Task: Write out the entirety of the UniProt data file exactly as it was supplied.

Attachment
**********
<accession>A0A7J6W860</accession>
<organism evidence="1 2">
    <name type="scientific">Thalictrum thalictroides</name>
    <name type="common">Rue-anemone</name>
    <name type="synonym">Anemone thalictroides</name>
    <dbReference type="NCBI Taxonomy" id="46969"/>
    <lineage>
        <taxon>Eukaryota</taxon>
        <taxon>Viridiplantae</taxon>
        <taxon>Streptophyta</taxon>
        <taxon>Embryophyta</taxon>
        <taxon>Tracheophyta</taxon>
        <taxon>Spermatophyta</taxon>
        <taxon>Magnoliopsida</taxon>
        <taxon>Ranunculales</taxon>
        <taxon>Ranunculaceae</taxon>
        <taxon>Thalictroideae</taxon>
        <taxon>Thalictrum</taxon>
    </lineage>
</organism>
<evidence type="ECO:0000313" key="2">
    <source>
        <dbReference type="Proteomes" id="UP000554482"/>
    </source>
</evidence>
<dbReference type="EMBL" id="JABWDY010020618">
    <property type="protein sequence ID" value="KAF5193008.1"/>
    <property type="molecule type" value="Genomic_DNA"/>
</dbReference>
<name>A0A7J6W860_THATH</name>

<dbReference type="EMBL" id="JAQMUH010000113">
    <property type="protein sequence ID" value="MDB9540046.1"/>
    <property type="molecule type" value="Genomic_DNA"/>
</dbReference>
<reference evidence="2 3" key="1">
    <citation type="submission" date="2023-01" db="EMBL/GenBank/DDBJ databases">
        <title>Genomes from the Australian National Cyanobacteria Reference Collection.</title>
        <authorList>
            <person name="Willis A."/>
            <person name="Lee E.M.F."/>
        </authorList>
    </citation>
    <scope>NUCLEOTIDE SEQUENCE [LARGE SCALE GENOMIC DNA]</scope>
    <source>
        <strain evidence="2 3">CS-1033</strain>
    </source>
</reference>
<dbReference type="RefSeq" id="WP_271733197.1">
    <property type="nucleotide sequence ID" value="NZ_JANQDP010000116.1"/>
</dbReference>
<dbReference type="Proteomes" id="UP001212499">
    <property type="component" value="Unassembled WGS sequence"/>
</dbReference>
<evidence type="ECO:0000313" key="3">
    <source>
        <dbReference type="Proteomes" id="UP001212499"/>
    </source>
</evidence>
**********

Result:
<accession>A0A7J6W860</accession>
<organism evidence="1 2">
    <name type="scientific">Thalictrum thalictroides</name>
    <name type="common">Rue-anemone</name>
    <name type="synonym">Anemone thalictroides</name>
    <dbReference type="NCBI Taxonomy" id="46969"/>
    <lineage>
        <taxon>Eukaryota</taxon>
        <taxon>Viridiplantae</taxon>
        <taxon>Streptophyta</taxon>
        <taxon>Embryophyta</taxon>
        <taxon>Tracheophyta</taxon>
        <taxon>Spermatophyta</taxon>
        <taxon>Magnoliopsida</taxon>
        <taxon>Ranunculales</taxon>
        <taxon>Ranunculaceae</taxon>
        <taxon>Thalictroideae</taxon>
        <taxon>Thalictrum</taxon>
    </lineage>
</organism>
<evidence type="ECO:0000313" key="2">
    <source>
        <dbReference type="Proteomes" id="UP000554482"/>
    </source>
</evidence>
<dbReference type="EMBL" id="JABWDY010020618">
    <property type="protein sequence ID" value="KAF5193008.1"/>
    <property type="molecule type" value="Genomic_DNA"/>
</dbReference>
<name>A0A7J6W860_THATH</name>

<dbReference type="EMBL" id="JAQMUH010000113">
    <property type="protein sequence ID" value="MDB9540046.1"/>
    <property type="molecule type" value="Genomic_DNA"/>
</dbReference>
<reference evidence="2 3" key="1">
    <citation type="submission" date="2023-01" db="EMBL/GenBank/DDBJ databases">
        <title>Genomes from the Australian National Cyanobacteria Reference Collection.</title>
        <authorList>
            <person name="Willis A."/>
            <person name="Lee E.M.F."/>
        </authorList>
    </citation>
    <scope>NUCLEOTIDE SEQUENCE [LARGE SCALE GENOMIC DNA]</scope>
    <source>
        <strain evidence="2 3">CS-1033</strain>
    </source>
</reference>
<dbReference type="RefSeq" id="WP_271733197.1">
    <property type="nucleotide sequence ID" value="NZ_JANQDP010000116.1"/>
</dbReference>
<dbReference type="Proteomes" id="UP001212499">
    <property type="component" value="Unassembled WGS sequence"/>
</dbReference>
<evidence type="ECO:0000313" key="3">
    <source>
        <dbReference type="Proteomes" id="UP001212499"/>
    </source>
</evidence>